• Folding of this gives looped domains
    • Next level up is heterochromatin or euchromatin
    • Each chromosome is then composed of two chromatids - this is even more condensed than the previous chromatin packaging molecules

     

     

     

     

        Eukaryotic DNA Packing



        DNA vs RNA

        DNA

        1. Deoxyribonucleic Acid
        2. Storage of genetic information
        3. Double stranded - antiparallel and parallel strands
        4. Contains A, T, C, and G bases
        5. Contains a deoxyribose pentose sugar
        6. Bases on opposing strands are held together by hydrogen bonds
        7. Usually present in the nucleus of the cell - some is in mitochondria and chloroplasts for example
        8. SNPs etc provide genetic variation between individuals of a particular species

         

         

         

          RNA

          1. Ribonucleic Acid
          2. Transporter/Messenger of genetic information
          3. Single Stranded (usually)
          4. Contains U instead of T
          5. Contains a ribose pentose sugar
          6. Bases exist as codons (sets of 3)
          7. Travels from the nucleus to the cytoplasm
          8. Mainly exists as messenger RNA (mRNA), ribosomal RNA (rRNA), and transfer RNA (tRNA)
          9. Can also exist as specialised RNAs including microRNA (miRNA), small interfering RNA (siRNA), and long non-coding RNA (lncRNA)

           

           

           

            Extra Information!

             

            Different Types of DNA

            B-DNA = right handed - most common type in the cell

            Z-DNA = left handed - long, thin, biological significance relatively unknown

            A-DNA = also right handed but shorter and thicker than B-DNA - created by dehydrating the B-DNA

             

             

            Definitions

             

            Centromere = region that holds together sister chromatids before anaphase

            Chromatin = DNA-protein complex fibres that chromosomes are made up of

            Chromosome = a single molecule of DNA found in eukaryotes

            col (colicinogenic) factor = enable bacteria to secrete compounds (colicins) which kill col factor-lacking bacteria

            Cryptic plasmid = unknown function

            Euchromatin = in interphase, a type of loose and uncondensed DNA-containing chromatin

            F (fertility) factor = involved in conjugation

            Genome = the DNA which is a complete copy of total genetic information of an organism/virus. To sequence a genome, a number of methods can be used

            Haplotype = SNP group positioned near each other on a chromosome, usually inherited together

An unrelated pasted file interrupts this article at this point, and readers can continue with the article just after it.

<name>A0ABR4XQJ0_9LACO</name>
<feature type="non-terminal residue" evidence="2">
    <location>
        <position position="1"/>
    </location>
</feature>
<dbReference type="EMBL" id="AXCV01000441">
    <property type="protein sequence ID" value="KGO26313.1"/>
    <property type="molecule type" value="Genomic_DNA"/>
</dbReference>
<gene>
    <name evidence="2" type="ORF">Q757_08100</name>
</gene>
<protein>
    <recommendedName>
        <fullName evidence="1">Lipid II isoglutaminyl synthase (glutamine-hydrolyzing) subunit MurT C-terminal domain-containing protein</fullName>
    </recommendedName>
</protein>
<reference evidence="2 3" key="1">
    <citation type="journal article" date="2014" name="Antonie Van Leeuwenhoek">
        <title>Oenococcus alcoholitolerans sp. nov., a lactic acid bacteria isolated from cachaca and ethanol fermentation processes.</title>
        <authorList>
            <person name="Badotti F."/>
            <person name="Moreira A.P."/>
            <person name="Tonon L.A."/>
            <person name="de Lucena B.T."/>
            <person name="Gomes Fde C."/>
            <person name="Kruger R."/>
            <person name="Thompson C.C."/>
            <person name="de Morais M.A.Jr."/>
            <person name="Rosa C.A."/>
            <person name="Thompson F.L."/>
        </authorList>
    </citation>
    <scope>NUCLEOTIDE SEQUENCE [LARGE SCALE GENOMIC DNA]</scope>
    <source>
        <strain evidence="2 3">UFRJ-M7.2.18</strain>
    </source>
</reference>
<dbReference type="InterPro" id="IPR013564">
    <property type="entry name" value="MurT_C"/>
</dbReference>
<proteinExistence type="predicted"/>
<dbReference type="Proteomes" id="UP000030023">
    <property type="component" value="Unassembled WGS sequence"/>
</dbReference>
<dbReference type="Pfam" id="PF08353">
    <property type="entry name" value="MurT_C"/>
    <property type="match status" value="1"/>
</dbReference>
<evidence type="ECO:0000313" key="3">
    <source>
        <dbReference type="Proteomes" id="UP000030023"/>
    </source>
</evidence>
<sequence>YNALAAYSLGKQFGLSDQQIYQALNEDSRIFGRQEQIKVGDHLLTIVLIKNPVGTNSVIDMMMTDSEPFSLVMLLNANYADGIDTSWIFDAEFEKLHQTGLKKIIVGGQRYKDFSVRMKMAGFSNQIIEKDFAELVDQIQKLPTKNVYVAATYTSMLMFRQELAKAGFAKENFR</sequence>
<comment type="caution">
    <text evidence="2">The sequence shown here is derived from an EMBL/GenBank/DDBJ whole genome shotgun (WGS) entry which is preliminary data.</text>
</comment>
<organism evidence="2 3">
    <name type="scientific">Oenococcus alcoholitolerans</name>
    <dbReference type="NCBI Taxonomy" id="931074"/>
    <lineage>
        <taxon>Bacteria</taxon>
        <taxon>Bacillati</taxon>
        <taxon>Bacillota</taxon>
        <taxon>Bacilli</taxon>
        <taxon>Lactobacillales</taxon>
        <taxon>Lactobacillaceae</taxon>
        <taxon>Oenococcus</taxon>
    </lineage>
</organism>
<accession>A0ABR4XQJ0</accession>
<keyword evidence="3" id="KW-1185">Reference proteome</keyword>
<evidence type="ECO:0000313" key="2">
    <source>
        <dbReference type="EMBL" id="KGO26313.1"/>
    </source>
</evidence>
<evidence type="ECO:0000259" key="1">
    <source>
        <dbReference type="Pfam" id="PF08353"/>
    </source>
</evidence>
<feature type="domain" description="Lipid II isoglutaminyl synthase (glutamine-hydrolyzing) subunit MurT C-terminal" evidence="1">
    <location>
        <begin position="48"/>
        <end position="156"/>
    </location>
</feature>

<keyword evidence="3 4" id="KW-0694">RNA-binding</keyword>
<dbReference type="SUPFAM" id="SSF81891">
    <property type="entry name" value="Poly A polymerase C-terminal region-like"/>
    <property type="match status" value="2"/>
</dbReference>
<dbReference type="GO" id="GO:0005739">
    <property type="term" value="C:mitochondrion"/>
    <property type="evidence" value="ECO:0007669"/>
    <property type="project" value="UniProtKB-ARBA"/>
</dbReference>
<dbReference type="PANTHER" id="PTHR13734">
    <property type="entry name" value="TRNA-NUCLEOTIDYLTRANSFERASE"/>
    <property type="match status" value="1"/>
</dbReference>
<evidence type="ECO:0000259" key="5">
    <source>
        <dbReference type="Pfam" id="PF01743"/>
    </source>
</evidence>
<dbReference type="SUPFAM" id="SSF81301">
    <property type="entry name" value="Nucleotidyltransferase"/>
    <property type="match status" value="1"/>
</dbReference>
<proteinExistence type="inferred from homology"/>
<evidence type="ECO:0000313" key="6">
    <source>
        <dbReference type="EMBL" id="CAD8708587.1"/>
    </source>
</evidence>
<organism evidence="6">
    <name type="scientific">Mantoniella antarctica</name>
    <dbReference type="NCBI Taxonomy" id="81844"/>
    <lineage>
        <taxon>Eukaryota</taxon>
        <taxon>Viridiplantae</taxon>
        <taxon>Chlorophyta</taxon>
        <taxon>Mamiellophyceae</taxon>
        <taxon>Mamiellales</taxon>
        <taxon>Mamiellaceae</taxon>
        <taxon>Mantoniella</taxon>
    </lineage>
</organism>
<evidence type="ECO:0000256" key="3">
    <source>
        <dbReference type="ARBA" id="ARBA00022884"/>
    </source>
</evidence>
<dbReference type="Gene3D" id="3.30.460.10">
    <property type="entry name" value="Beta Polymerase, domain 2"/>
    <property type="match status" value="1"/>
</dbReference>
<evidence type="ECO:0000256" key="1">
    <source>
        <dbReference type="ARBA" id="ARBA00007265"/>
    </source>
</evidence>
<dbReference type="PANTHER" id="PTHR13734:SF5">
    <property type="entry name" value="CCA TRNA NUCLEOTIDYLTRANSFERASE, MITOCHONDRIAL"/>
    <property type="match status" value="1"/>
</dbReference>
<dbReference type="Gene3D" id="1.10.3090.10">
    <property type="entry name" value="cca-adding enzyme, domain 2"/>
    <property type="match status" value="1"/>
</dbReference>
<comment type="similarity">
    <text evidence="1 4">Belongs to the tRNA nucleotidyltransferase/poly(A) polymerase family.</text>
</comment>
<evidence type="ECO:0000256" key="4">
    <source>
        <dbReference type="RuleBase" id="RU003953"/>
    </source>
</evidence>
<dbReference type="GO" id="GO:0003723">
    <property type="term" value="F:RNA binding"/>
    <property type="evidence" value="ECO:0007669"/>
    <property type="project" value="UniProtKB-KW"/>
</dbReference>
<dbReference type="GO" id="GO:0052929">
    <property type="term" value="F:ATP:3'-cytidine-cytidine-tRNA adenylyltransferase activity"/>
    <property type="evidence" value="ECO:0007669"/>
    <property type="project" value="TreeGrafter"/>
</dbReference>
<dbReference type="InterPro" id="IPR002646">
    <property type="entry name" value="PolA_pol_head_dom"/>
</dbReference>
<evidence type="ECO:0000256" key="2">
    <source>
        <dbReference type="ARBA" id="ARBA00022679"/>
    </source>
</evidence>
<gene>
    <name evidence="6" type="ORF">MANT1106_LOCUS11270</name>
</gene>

Heterochromatin = in interphase, a type of compact DNA-containing chromatin

            LINEs = long interspersed nuclear elements - 6000 - 8000 bp long repeated DNA sequence

            Metabolic plasmid = allow metabolic reactions to take place by producing certain enzymes

            Purines = nitrogen-containing, two-ringed molecule

            Pyrimidines = nitrogen-containing, one-ringed molecule

            R (resistance) factor = drug resistant gene carriers

            SINEs = short interspersed nuclear elements - > 500 bp long & relies on enzymes for movement

            Single nucleotide polymorphisms = change in a single base in DNA which takes place between individuals of a particular species

            Supercoiled = when DNA twists upon itself

            Telomere = sequences of DNA at the end of a eukaryotic chromosome which can be broken down by telomerase

            Telomerase = enzyme which carries out catalysis of forming extra copies of telomeric repeat sequences

            Transposable elements = or transposon, sequence of DNA that can move to different chromosome locations

            Virulence factor = allow bacteria to enter the host cells by enabling bacteria to produce toxic proteins, leading to disease

             

             

            References

             

            W. M. Becker, L. J Kleinsmith, J. Hardin, G. P. Bertoni (2009) The World of the Cell (7th ed.) San Fransisco : Pearson Education, Inc., chap. 18 ; pg 513 - 538

            H. R. Horton, L. A. Moran, K. G. Scrimgeour, M. D. Perry, J. D. Rawn (2006) Principles of Biochemistry (4th ed.) New Jersey : Pearson Education, Inc., chap 19 ; pg 583 -604

            Human Chromosomes Picture from University of Leicester (n/a) DNA, genes, and chromosomes [online] http://www2.le.ac.uk/departments/genetics/vgec/education/under18/topics/dnageneschromosomes Creative Commons Licence [Accessed on 02/04/2012]